01/07/2012. Contributed by Frank Ochieng
It has been a decade since the last instalment of Men in Black invaded our cinematic sensibilities in 2002. Now ten years later Agents J and K are on the loose yet again to save the world from creepy creatures in the giddy-minded sci-fi chucklefest Men in Black III. No doubt that MIB fans will rejoice in the hyperactive third edition of the frivolous film franchise.
Normally revisiting a dormant film series after a lengthy hiatus is quite questionable given the following concern: will Men in Black III have what it takes to renew the interest in the dark-suited, shade-wearing tandem out for some freakish adventure in high-tech butt-kicking? Why not? After all, the MIB hype-machine has never been tarnished as the first two predecessors were vastly popular for the audience’s popcorn-pleasing consideration. Plus, it does not hurt to get reacquainted with one-time summer box office champ Will Smith and the Oscar-winning sullen-faced Tommy Lee Jones as they wallow in madcap merriment.
What is engaging about the entertaining prospects of Men in Black III is its surprising fresh and stimulating storyline highlighted by reasonably imaginative special effects and Smith’s familiar swagger. If MIB III is going to resemble a visual video game it might as well emulate the fun and frolic of one in empty spirit. So the third time around for Smith and Jones is deemed rewarding in fighting the evil forces that exist. Energetically colourful and infectiously wacky, Men in Black III fulfil the required sense of frolic and escapist jocularity in this updated romp.
Director Barry Sonnenfeld concocts a suspenseful, solid narrative that adds intrigue and imagination into the fold of MIB folklore. The sentiment for Agent J (Will Smith) is mainly about curiosity pertaining to his straight-laced, stone-faced partner Agent K (Tommy Lee Jones). This of course begs the obvious question: just how much does someone know about their co-worker and the background and/or backstory that are attached to their persona? Well for Agent J he will find out soon enough, which brings up this particular adage…”be careful for what one wishes at the moment”!
In order to answer the lingering curiosities about Agent K, the inquisitive Agent J travels back in time to 1969. It is essential for J to nostalgically hunt for K in the past because there is no trace of his sidekick in the present. Thus J is off and running to see if he can piece together the mystery surrounding K’s whereabouts and personal blueprint.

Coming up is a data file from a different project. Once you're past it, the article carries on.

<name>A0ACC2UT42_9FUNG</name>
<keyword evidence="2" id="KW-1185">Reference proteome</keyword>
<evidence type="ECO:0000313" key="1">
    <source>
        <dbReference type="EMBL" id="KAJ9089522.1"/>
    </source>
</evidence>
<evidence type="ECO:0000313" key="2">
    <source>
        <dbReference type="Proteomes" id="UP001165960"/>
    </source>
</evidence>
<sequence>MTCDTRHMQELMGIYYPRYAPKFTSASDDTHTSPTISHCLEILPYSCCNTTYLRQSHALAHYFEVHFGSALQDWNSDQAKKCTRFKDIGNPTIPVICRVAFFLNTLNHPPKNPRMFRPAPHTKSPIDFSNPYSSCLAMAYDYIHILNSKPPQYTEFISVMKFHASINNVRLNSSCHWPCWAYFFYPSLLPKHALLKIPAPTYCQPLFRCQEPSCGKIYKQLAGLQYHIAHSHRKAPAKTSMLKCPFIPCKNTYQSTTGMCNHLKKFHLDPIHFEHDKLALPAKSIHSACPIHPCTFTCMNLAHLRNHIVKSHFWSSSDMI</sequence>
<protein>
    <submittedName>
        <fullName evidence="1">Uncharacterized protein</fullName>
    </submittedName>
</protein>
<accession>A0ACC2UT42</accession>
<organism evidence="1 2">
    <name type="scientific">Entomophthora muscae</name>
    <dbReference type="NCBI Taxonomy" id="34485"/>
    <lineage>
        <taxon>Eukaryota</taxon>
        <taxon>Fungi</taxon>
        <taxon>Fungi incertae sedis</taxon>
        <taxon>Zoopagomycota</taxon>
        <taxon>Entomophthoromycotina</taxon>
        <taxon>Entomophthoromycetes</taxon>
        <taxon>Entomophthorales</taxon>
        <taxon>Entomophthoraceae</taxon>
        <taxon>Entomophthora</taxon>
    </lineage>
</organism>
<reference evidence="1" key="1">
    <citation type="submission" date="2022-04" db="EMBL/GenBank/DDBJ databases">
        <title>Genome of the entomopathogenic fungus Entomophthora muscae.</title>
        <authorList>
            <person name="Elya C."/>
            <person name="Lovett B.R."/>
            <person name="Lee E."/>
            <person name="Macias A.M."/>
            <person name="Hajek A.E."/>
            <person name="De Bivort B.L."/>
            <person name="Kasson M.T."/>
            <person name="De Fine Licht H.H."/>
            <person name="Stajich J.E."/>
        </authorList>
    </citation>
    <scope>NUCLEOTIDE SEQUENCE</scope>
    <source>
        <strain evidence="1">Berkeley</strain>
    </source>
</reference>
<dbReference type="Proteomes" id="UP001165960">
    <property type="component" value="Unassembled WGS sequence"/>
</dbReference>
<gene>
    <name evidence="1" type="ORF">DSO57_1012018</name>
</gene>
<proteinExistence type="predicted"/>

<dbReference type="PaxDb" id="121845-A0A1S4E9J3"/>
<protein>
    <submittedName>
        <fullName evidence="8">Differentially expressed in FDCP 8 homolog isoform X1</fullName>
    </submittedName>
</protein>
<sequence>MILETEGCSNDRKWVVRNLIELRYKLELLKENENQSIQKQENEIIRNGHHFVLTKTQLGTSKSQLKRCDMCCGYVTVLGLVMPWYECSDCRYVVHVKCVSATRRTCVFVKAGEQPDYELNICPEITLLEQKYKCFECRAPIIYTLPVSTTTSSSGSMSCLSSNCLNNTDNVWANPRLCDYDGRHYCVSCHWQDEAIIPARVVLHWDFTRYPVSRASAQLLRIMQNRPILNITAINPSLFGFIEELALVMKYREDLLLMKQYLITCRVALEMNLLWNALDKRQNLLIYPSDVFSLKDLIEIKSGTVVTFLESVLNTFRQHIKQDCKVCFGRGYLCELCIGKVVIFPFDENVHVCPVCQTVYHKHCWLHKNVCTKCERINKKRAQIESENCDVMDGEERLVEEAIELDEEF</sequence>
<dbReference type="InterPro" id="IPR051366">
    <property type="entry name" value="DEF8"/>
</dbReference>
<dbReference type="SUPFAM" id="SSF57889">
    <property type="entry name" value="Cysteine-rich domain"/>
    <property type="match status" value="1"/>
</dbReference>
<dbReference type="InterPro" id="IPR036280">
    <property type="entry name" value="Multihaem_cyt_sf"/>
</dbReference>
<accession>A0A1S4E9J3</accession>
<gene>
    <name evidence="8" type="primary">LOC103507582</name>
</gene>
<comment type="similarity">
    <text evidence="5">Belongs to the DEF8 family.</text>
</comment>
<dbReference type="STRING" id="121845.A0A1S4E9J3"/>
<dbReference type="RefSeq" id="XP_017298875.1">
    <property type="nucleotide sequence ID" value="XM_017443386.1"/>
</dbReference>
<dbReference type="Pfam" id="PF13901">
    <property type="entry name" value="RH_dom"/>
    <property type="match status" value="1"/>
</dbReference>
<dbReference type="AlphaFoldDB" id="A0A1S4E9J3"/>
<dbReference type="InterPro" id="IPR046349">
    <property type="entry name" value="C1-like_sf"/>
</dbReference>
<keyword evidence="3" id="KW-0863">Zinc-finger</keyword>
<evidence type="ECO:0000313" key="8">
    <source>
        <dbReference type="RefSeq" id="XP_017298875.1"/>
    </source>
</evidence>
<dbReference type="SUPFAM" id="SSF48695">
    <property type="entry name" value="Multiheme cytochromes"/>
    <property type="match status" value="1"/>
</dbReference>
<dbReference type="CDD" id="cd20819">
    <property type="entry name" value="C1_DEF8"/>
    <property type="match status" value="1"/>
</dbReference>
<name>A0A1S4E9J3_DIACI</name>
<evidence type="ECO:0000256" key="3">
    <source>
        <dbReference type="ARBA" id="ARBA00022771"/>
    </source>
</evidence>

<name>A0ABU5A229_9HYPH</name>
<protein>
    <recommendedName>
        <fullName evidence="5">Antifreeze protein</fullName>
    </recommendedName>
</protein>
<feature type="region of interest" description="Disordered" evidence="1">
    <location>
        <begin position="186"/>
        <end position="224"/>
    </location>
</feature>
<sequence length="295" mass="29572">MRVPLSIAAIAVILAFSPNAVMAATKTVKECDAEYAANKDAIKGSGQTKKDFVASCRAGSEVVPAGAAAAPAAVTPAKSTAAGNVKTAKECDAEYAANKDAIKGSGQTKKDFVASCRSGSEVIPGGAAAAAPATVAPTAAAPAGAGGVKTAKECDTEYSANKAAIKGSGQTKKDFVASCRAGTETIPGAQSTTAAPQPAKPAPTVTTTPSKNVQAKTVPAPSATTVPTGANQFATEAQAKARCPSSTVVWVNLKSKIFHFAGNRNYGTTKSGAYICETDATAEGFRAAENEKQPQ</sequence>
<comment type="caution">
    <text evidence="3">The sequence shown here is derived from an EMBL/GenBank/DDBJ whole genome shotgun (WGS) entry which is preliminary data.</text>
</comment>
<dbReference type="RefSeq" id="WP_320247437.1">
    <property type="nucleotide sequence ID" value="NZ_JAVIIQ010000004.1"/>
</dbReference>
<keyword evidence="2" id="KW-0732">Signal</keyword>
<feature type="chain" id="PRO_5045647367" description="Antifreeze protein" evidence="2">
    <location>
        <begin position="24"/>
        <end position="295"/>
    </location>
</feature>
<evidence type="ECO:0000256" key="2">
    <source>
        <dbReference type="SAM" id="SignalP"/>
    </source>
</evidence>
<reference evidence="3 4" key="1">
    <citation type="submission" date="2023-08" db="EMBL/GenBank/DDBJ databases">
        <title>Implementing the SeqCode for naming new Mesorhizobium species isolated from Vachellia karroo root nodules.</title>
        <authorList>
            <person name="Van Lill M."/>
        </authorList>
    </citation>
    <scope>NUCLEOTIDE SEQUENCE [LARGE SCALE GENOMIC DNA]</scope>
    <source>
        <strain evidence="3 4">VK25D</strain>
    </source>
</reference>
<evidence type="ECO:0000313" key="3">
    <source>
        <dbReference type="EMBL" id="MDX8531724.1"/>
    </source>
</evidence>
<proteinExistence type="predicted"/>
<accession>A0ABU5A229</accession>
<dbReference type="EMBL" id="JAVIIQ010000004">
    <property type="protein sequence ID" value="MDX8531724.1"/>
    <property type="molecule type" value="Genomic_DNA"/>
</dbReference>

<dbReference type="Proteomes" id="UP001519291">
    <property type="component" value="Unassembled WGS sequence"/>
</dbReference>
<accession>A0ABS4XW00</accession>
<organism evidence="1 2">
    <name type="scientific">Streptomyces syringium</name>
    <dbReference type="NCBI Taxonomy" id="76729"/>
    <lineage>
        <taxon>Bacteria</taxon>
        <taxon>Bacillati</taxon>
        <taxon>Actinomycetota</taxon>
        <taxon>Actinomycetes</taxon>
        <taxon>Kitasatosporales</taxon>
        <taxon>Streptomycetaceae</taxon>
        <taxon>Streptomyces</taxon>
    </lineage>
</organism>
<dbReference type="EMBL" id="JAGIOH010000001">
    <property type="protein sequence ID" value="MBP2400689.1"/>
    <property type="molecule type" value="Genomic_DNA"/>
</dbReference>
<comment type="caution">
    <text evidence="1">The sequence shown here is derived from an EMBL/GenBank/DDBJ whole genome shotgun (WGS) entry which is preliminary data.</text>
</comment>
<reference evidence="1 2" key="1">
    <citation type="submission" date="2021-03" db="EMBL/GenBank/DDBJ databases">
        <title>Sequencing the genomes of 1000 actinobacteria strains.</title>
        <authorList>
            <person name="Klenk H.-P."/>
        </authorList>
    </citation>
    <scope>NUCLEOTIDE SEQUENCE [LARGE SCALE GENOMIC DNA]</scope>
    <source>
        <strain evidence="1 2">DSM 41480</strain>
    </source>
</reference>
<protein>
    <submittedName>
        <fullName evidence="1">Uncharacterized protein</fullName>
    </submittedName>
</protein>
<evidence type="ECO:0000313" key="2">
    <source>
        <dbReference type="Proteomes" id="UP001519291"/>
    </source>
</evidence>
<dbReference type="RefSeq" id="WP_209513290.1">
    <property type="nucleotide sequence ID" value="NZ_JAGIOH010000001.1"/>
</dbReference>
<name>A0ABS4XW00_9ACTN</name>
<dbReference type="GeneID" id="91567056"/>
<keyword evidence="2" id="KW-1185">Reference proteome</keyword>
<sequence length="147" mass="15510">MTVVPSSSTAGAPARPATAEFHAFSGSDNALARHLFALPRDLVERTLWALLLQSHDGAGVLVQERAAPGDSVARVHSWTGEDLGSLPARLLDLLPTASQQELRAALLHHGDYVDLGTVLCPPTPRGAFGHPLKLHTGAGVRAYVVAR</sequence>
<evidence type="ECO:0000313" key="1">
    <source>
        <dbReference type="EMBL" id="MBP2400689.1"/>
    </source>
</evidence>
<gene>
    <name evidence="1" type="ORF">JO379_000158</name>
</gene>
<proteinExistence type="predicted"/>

In the meanwhile, we learn of the ominous presence of the imprisoned illegal alien Boris “The Animal” (Jemaine Clement). Boris has been jailed in a maximum-security prison for forty years and is predictably carrying a hefty grudge against the individual responsible for his major incarceration. Who is the sorry soul that dared to put Boris “The Animal” away? Plus, who is the sorry soul that disabled Boris and made him a one-armed freakazoid in the process? The answer is Agent K and he is on borrowed time as far as the vengeful Boris is concerned. In short, Boris wants his captor D-E-A-D and follows up on his hazardous agenda while miraculously escaping the prison.
Agent J is befuddled as he tries to figure out how to solve the various dilemmas that threaten the young Agent K (played in the time travel sequences by Josh Brolin) as well as the whole world (for which the beastly Boris wants to destroy as well in addition to eradicating his nemesis K). Can J save his partner’s life in the yesteryear and preserve the planet from Boris’s self-destructive mission? Will J and K apprehend Boris and not compromise their existence in their futuristic timelines?
Overall, Men in Black III’s playful and precise visual stimulation are amazing. Cinematographer Bill Pope and set designer Bo Welsh’s flourishes capture the imaginative eye which compliments the film’s aesthetic effects. The assortment of aliens is uniquely offbeat and distinctive. The movie competently showcases the two eras—2012 and 1969—with detailed vitality. The quirkiness and outlandish occurrences lend MIB III its rousing recipe of spectacle wonderment.
The performances are spry and inspired particularly by Josh Brolin as the younger 1969 version of Tommy Lee Jones’s Agent K. The resemblance and mannerisms are uncanny and spot-on as Brolin has some wicked satirical fun in aping the stiffened veteran performer Jones. Also notable is Michael Stuhlbarg’s (“Boardwalk Empire”) turn as Griffin, the clairvoyant alien on the scene. There are funny bits about famous faces considered as extraterrestrials versus the “real deal”.
Considering how 2002’s sluggish Men in Black II was conceived, 2012 looks as if MIB III will be a profitable launching pad for more “alien”-ation in store for the two black-suited clad critter caretakers of the universe. Hey, it could have been worse if we were subjected to yet another Ghostbusters sequel. (NOTE: reportedly there is a Ghostbusters III in the works for the summer of 2012).
Whoops…so much for backhanded sarcasm, huh?
Men in Black III (Sony Pictures)
1 hr. 50 mins.
Starring: Will Smith, Tommy Lee Jones, Josh Brolin, Emma Thompson, Jemaine Clement, Alice Eve, Michael Stuhlbarg, Bill Hader
Directed by: Barry Sonnenfeld
MPAA Rating: PG-13
Genre: Science Fiction/Comedy/Action Adventure Fantasy
Critic’s Rating: *** stars (out of 4 stars)
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